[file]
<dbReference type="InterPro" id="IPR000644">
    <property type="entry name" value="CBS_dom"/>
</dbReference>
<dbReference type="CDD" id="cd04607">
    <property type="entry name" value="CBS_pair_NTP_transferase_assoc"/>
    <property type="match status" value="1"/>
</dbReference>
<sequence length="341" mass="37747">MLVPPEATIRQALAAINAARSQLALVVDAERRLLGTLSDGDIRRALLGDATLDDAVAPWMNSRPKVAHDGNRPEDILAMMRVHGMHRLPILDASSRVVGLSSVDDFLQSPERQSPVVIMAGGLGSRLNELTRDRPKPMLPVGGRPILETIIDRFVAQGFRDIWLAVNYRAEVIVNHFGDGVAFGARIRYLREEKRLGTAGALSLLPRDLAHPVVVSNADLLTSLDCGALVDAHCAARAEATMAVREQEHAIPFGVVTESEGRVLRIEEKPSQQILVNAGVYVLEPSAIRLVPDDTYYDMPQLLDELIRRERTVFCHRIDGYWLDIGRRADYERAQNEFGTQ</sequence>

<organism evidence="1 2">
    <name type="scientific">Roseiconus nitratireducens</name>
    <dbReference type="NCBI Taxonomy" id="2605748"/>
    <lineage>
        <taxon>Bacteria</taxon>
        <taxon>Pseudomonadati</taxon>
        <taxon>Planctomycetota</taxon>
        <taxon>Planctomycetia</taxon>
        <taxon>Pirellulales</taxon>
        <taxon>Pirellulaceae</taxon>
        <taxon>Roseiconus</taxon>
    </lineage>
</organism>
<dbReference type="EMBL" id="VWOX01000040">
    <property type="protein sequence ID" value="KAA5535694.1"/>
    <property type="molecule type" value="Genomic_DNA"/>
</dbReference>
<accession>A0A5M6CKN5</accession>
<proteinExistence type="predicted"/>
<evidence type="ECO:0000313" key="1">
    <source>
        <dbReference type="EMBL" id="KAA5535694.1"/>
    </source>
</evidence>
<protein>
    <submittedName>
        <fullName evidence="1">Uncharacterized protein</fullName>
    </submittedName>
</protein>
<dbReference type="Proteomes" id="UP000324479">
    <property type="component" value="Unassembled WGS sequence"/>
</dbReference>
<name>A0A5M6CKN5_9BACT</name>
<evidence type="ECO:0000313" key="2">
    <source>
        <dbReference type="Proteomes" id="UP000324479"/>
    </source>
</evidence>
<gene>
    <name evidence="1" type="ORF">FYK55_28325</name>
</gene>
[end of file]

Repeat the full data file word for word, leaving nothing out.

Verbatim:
<dbReference type="InterPro" id="IPR000644">
    <property type="entry name" value="CBS_dom"/>
</dbReference>
<dbReference type="CDD" id="cd04607">
    <property type="entry name" value="CBS_pair_NTP_transferase_assoc"/>
    <property type="match status" value="1"/>
</dbReference>
<sequence length="341" mass="37747">MLVPPEATIRQALAAINAARSQLALVVDAERRLLGTLSDGDIRRALLGDATLDDAVAPWMNSRPKVAHDGNRPEDILAMMRVHGMHRLPILDASSRVVGLSSVDDFLQSPERQSPVVIMAGGLGSRLNELTRDRPKPMLPVGGRPILETIIDRFVAQGFRDIWLAVNYRAEVIVNHFGDGVAFGARIRYLREEKRLGTAGALSLLPRDLAHPVVVSNADLLTSLDCGALVDAHCAARAEATMAVREQEHAIPFGVVTESEGRVLRIEEKPSQQILVNAGVYVLEPSAIRLVPDDTYYDMPQLLDELIRRERTVFCHRIDGYWLDIGRRADYERAQNEFGTQ</sequence>

<organism evidence="1 2">
    <name type="scientific">Roseiconus nitratireducens</name>
    <dbReference type="NCBI Taxonomy" id="2605748"/>
    <lineage>
        <taxon>Bacteria</taxon>
        <taxon>Pseudomonadati</taxon>
        <taxon>Planctomycetota</taxon>
        <taxon>Planctomycetia</taxon>
        <taxon>Pirellulales</taxon>
        <taxon>Pirellulaceae</taxon>
        <taxon>Roseiconus</taxon>
    </lineage>
</organism>
<dbReference type="EMBL" id="VWOX01000040">
    <property type="protein sequence ID" value="KAA5535694.1"/>
    <property type="molecule type" value="Genomic_DNA"/>
</dbReference>
<accession>A0A5M6CKN5</accession>
<proteinExistence type="predicted"/>
<evidence type="ECO:0000313" key="1">
    <source>
        <dbReference type="EMBL" id="KAA5535694.1"/>
    </source>
</evidence>
<protein>
    <submittedName>
        <fullName evidence="1">Uncharacterized protein</fullName>
    </submittedName>
</protein>
<dbReference type="Proteomes" id="UP000324479">
    <property type="component" value="Unassembled WGS sequence"/>
</dbReference>
<name>A0A5M6CKN5_9BACT</name>
<evidence type="ECO:0000313" key="2">
    <source>
        <dbReference type="Proteomes" id="UP000324479"/>
    </source>
</evidence>
<gene>
    <name evidence="1" type="ORF">FYK55_28325</name>
</gene>